Changing Chinatowns

Updated: 2012-11-16 08:48

By Cecily Liu (China Daily)

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Su is just one of the generations of Chinese diaspora, who have grown up with good education and ambitious dreams, and are also part of the new generation who are heralding change.

 Changing Chinatowns

Li Kui-hsuing is founder of Pagoda Arts, a Chinese community center in Liverpool. Zhang Bin / China Daily

 Changing Chinatowns

Kelly Su, 18, is a music teacher at Pagoda Arts who came to Liverpool eight years ago with her family. Zhang Bin / China Daily

 Changing Chinatowns

Chinese photographer Mike Tsang showcased the exhibition Between East and West in London. Provided to China Daily

Early days

Chinese immigrants started coming to UK in a big way in 1866 after the Blue Funnel Shipping Line started regular steamer services between Shanghai and Liverpool for shipping silk, cotton and tea from Shanghai to Liverpool.

The early migrants stayed in the boarding houses set up by the shipping company in Liverpool, which later became the cornerstone of the first Chinatown in Europe. Though many of these settlers started their own businesses they maintained a low profile due to their low social status. Wages paid to these Chinese workers were often far lower than those paid to the average English worker.

The humble collection of dwellings soon transformed into a sprawling town as more visitors and immigrants started coming from China.

In 1945 more than 1,000 Chinese seamen were repatriated against their will, of whom more than 200 had married British women, and hence had legal rights to stay.

Though a plaque erected at the Pier Head in Liverpool indicates that such incidents would not be allowed to happen again, the second and third-generation Chinese migrants feel that, unlike their predecessors, it is important for the community to make itself known and heard.

It is precisely this ethos that have led to the establishment of the Liverpool Chinese Business Association in the 1990s, initially to combat street crime in Chinatown. "Liverpool's Chinatown area experienced a high level of car crimes in the 1990s, because the surrounding areas were residential, and lots of children had nothing to do," says Alan Seatwo, the current chief coordinator of the LCBA.

What the LCBA has done is to give Chinatown and the Chinese community a voice that can be heard, he says. "We have given the community a focus and worked with local police and social service providers to solve many problems encountered by Chinese restaurants, shops and supermarkets," he says.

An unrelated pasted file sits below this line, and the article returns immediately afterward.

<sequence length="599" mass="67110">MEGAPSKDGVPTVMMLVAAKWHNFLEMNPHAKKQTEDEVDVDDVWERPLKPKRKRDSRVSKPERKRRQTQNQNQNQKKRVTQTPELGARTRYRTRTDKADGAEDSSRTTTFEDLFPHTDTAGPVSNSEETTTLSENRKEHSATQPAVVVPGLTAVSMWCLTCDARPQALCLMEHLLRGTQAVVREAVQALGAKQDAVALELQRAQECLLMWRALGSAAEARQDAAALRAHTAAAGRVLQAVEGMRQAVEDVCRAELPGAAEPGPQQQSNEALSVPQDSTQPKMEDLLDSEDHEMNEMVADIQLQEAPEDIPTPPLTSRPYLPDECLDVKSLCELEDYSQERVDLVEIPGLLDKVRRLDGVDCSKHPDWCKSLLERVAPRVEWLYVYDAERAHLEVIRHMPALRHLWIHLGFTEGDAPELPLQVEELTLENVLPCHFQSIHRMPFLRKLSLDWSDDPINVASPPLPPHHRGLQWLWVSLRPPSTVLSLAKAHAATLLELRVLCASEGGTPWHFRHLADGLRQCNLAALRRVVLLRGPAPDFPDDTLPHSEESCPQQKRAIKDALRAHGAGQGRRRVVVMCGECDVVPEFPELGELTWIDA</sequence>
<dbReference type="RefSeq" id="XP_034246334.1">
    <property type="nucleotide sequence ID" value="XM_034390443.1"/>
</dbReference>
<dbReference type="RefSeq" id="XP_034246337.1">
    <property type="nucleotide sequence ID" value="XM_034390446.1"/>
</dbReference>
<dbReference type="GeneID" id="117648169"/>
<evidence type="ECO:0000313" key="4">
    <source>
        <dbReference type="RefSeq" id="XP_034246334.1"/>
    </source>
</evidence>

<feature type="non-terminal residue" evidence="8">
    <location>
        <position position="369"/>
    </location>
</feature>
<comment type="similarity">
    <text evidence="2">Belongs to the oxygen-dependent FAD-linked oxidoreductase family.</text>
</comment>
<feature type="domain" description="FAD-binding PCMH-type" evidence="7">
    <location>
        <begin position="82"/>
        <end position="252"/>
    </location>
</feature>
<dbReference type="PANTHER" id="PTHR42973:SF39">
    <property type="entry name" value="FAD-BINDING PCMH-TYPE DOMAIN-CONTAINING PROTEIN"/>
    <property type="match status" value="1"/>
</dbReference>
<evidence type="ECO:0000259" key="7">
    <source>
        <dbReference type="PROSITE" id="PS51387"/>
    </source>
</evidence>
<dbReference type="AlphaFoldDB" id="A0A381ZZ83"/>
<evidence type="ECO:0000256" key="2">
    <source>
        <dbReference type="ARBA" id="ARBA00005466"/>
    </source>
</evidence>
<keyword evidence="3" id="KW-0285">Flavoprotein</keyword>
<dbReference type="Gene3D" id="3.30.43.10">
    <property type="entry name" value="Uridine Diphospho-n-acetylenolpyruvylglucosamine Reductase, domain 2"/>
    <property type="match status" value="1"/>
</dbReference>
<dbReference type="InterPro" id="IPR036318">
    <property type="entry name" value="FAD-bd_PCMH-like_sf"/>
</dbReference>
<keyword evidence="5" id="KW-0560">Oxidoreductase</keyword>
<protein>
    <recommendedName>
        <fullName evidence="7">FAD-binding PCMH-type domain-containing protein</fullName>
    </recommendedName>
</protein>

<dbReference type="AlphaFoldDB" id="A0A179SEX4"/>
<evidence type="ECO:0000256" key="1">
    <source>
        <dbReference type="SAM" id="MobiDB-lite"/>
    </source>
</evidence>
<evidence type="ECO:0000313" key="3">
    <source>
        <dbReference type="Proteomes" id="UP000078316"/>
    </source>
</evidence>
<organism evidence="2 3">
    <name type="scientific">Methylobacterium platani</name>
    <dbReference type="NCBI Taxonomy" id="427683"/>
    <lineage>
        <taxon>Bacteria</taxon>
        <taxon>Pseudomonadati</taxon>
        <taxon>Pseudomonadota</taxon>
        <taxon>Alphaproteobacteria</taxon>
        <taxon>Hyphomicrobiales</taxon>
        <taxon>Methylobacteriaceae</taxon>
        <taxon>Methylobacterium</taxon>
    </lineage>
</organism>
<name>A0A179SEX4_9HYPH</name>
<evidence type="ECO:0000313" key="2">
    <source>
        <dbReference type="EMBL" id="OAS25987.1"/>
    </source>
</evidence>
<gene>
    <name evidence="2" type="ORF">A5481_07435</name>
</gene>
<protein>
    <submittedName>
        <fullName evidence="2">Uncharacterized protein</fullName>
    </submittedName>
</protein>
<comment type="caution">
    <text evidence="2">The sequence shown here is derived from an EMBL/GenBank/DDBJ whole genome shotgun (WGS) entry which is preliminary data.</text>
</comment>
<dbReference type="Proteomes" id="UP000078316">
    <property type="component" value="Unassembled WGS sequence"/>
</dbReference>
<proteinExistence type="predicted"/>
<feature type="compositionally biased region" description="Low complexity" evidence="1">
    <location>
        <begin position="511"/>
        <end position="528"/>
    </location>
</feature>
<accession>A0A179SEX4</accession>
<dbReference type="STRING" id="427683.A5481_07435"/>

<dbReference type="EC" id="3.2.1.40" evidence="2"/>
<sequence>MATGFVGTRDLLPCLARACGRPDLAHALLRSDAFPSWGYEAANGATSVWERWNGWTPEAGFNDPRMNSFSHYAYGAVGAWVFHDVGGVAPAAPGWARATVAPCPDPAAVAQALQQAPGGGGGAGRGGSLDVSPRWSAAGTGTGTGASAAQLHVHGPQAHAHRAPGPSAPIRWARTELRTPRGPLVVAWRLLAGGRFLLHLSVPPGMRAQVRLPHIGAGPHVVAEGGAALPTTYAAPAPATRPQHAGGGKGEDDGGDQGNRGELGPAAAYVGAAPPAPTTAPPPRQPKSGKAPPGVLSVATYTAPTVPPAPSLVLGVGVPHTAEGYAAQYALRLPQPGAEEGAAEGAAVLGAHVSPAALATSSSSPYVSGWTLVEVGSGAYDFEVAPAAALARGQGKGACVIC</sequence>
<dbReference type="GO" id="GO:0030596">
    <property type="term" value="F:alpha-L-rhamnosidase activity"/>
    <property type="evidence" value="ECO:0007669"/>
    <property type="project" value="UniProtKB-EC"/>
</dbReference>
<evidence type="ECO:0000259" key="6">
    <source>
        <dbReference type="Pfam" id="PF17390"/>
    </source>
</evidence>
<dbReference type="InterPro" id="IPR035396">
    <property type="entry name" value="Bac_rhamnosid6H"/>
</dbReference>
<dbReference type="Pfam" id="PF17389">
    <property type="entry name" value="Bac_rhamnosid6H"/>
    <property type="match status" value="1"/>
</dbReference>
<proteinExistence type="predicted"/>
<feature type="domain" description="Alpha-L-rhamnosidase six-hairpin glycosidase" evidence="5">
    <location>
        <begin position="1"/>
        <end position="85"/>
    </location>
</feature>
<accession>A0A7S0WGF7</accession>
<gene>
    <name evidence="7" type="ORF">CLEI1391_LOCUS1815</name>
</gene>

The LCBA also worked with the Liverpool government to facilitate a twinning arrangement between Shanghai and Liverpool to rekindle the past ties between the two cities. To commemorate this twinning, Liverpool's Chinatown received an arch made in Shanghai and transported to the UK piece by piece in 2000.

"The twinning with Shanghai has captured the city's imagination," Seatwo says. With 200 dragons engraved onto the marble arch coated in a mixture of gold, red, green and yellow, the arch has became a symbol of Liverpool's Chinatown, and put it on the tourist map.

LCBA, which is staffed by volunteers, has risen to be an important business body in Liverpool by providing advisory services to many British businesses keen on expanding linkages in China.

"We also helped the Liverpool government set up an exhibition area during the 2010 World Expo in Shanghai. As China's economy grows, its links with British businesses will also grow, and we are very proud to be a bridge between the two," he says.

Seatwo initially came to Liverpool in 1987 to study advertising at Liverpool John Moores University. "Back then, everyone in the Chinese community worked in takeaway restaurants."

To support himself financially, he worked part-time at a Chinese restaurant. Finishing university classes at 4.30 pm, he would typically work from 5 pm till almost midnight.

"It gave me an opportunity to learn first-hand the concerns of Chinese restaurant owners, and that's why I feel so strongly about helping them move forward," he says, adding that he devotes the same amount of time to the LCBA as he does to his regular job as an e-learning designer at Edge Hill University.

One of the projects he helped initiate in cooperation with the Liverpool local government two years ago was the Eat Right, a certification given to restaurants that reduce the amount of salt and monosodium glutamate used in cooking. It was intended as a way to help Chinese restaurants adapt to the demands of increasingly health-conscious British consumers.

"Chinatown's restaurants need help to stay competitive in today's market, but they also need to change their mindset and improve the quality of their food and services," Seatwo says, adding that some of the changes to food quality are already being embraced enthusiastically.